Pub Date: June 15, 1963

ISBN: 0451228146

Page Count: 181

Publisher: Praeger

Review Posted Online: Oct. 5, 2011

Kirkus Reviews Issue: June 15, 1963

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Unrelenting gloom relieved only occasionally by wrenching trauma; somehow, though, Hannah’s storytelling chops keep the...


Hannah’s sequel to Firefly Lane (2008) demonstrates that those who ignore family history are often condemned to repeat it.

When we last left Kate and Tully, the best friends portrayed in Firefly Lane, the friendship was on rocky ground. Now Kate has died of cancer, and Tully, whose once-stellar TV talk show career is in free fall, is wracked with guilt over her failure to be there for Kate until her very last days. Kate’s death has cemented the distrust between her husband, Johnny, and daughter Marah, who expresses her grief by cutting herself and dropping out of college to hang out with goth poet Paxton. Told mostly in flashbacks by Tully, Johnny, Marah and Tully’s long-estranged mother, Dorothy, aka Cloud, the story piles up disasters like the derailment of a high-speed train. Increasingly addicted to prescription sedatives and alcohol, Tully crashes her car and now hovers near death, attended by Kate’s spirit, as the other characters gather to see what their shortsightedness has wrought. We learn that Tully had tried to parent Marah after her father no longer could. Her hard-drinking decline was triggered by Johnny’s anger at her for keeping Marah and Paxton’s liaison secret. Johnny realizes that he only exacerbated Marah’s depression by uprooting the family from their Seattle home. Unexpectedly, Cloud, who rebuffed Tully’s every attempt to reconcile, also appears at her daughter’s bedside. Sixty-nine years old and finally sober, Cloud details for the first time the abusive childhood, complete with commitments to mental hospitals and electroshock treatments, that led to her life as a junkie lowlife and punching bag for trailer-trash men. Although powerful, Cloud’s largely peripheral story deflects focus away from the main conflict, as if Hannah was loath to tackle the intractable thicket in which she mired her main characters.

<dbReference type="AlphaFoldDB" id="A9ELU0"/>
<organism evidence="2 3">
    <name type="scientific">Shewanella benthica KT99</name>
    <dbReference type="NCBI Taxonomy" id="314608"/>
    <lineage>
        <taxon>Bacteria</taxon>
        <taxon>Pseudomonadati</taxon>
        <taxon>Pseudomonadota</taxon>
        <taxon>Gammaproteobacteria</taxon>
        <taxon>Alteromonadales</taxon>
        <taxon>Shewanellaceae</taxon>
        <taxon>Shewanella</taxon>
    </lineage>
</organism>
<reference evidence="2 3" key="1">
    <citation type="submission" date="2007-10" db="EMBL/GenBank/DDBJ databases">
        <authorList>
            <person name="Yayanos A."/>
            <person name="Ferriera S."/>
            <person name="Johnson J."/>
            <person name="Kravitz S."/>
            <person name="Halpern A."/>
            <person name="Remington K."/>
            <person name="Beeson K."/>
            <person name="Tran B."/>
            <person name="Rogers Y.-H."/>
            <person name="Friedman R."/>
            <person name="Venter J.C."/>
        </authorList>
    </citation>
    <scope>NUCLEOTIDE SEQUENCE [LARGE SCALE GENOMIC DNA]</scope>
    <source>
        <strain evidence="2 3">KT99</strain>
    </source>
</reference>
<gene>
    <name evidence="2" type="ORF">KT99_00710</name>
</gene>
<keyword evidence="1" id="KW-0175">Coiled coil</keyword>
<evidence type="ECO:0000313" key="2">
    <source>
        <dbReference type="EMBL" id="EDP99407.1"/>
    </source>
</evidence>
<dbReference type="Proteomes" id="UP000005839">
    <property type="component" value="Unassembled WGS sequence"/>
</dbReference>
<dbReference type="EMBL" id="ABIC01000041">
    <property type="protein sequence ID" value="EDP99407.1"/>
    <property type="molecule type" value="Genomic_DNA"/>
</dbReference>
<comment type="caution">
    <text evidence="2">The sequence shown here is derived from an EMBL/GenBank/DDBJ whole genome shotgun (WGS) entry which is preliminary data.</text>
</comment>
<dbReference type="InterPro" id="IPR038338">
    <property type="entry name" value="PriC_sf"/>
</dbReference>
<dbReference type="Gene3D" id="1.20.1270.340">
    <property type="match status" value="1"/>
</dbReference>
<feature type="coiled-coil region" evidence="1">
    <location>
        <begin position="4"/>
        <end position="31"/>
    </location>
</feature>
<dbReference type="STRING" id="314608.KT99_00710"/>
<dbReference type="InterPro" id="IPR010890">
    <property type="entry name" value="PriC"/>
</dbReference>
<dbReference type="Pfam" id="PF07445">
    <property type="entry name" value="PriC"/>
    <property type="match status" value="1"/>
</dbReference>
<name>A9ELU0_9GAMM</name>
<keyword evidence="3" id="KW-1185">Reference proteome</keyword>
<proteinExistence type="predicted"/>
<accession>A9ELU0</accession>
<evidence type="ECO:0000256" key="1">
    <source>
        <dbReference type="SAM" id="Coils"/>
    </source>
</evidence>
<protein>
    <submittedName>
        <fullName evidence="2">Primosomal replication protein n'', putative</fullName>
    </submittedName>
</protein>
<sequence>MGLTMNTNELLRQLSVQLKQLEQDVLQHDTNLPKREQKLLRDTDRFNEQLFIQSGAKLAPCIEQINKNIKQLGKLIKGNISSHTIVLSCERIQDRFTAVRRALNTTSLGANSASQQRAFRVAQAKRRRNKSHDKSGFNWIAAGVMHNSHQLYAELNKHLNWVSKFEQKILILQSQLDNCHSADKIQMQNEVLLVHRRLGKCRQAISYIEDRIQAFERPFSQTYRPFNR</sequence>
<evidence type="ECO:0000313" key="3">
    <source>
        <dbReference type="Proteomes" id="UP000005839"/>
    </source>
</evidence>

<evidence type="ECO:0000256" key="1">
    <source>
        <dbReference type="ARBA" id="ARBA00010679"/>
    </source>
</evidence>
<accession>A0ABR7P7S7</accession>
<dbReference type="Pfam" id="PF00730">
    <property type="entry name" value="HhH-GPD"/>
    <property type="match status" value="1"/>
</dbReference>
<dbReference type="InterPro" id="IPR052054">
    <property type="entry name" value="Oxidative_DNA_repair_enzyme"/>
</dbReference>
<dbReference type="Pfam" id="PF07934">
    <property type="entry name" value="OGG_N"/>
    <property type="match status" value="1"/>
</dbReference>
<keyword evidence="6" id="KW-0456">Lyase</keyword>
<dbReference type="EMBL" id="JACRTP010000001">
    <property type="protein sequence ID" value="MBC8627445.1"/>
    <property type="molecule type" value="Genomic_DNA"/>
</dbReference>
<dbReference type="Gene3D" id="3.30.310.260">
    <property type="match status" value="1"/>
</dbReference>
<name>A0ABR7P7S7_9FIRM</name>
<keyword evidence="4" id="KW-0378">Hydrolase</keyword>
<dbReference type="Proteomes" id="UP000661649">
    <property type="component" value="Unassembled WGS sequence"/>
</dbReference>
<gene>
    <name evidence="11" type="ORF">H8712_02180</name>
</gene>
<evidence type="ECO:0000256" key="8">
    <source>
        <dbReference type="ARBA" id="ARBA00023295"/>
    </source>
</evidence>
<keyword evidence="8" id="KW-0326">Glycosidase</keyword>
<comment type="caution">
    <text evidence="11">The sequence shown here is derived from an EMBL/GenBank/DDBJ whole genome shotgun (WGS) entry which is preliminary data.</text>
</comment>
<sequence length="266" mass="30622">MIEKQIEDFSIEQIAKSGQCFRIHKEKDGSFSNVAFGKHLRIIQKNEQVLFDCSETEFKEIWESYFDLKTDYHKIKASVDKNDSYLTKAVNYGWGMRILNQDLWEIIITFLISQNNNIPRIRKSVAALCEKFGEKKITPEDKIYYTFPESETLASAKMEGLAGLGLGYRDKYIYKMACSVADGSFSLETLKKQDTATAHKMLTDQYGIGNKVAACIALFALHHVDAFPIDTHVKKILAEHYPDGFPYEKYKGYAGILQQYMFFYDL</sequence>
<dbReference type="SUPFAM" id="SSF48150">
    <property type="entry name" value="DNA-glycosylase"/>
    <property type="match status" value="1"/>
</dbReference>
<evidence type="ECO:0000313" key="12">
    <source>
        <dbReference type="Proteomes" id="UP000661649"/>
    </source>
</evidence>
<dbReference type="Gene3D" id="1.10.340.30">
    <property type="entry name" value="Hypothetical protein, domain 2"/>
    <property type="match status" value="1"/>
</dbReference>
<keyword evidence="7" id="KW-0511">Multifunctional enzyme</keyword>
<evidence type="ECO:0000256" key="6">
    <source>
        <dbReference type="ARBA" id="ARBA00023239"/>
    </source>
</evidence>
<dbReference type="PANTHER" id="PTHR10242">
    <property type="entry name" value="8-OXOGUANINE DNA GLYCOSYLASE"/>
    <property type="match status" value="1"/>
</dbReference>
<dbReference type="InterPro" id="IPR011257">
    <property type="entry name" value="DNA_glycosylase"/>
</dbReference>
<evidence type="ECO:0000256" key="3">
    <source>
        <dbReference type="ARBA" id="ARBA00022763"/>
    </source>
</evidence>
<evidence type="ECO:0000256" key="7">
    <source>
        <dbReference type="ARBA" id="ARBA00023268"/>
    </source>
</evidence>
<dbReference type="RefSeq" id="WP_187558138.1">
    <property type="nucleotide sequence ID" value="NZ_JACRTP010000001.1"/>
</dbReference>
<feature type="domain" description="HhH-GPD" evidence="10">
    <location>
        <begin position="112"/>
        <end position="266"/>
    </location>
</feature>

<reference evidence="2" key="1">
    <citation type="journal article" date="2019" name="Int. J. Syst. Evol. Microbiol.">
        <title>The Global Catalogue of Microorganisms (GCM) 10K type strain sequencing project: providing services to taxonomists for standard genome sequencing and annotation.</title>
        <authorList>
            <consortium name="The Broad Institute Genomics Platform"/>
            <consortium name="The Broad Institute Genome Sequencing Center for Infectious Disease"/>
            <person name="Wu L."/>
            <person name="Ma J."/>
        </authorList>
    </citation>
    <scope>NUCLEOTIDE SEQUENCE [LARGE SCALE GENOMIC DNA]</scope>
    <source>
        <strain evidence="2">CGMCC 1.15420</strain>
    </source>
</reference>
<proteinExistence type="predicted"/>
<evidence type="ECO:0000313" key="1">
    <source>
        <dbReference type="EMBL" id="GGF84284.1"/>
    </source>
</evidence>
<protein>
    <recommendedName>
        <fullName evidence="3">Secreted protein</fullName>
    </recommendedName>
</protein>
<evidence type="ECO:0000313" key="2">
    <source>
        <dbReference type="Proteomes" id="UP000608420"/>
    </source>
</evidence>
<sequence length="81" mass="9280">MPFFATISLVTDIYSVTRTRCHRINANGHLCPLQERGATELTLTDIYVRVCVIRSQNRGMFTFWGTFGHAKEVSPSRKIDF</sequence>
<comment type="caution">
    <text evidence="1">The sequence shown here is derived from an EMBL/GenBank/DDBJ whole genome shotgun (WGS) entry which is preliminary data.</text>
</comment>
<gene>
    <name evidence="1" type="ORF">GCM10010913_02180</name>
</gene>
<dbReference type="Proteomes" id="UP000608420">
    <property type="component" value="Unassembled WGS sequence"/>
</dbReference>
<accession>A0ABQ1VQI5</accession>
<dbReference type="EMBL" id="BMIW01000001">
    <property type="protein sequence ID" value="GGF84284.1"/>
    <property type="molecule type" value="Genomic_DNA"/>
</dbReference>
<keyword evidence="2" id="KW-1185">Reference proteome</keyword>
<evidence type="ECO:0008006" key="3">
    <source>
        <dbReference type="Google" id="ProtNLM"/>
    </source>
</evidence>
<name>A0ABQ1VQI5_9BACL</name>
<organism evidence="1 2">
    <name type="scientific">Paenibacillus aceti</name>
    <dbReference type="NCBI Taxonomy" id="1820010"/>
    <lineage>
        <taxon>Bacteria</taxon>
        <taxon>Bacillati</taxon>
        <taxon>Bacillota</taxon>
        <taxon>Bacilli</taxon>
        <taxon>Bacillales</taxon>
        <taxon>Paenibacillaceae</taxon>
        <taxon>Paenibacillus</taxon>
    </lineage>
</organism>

Unrelenting gloom relieved only occasionally by wrenching trauma; somehow, though, Hannah’s storytelling chops keep the pages turning even as readers begin to resent being drawn into this masochistic morass.

Pub Date: April 23, 2013

ISBN: 978-0-312-57721-6

Page Count: 416

Publisher: St. Martin's

Review Posted Online: Feb. 18, 2013

Kirkus Reviews Issue: March 1, 2013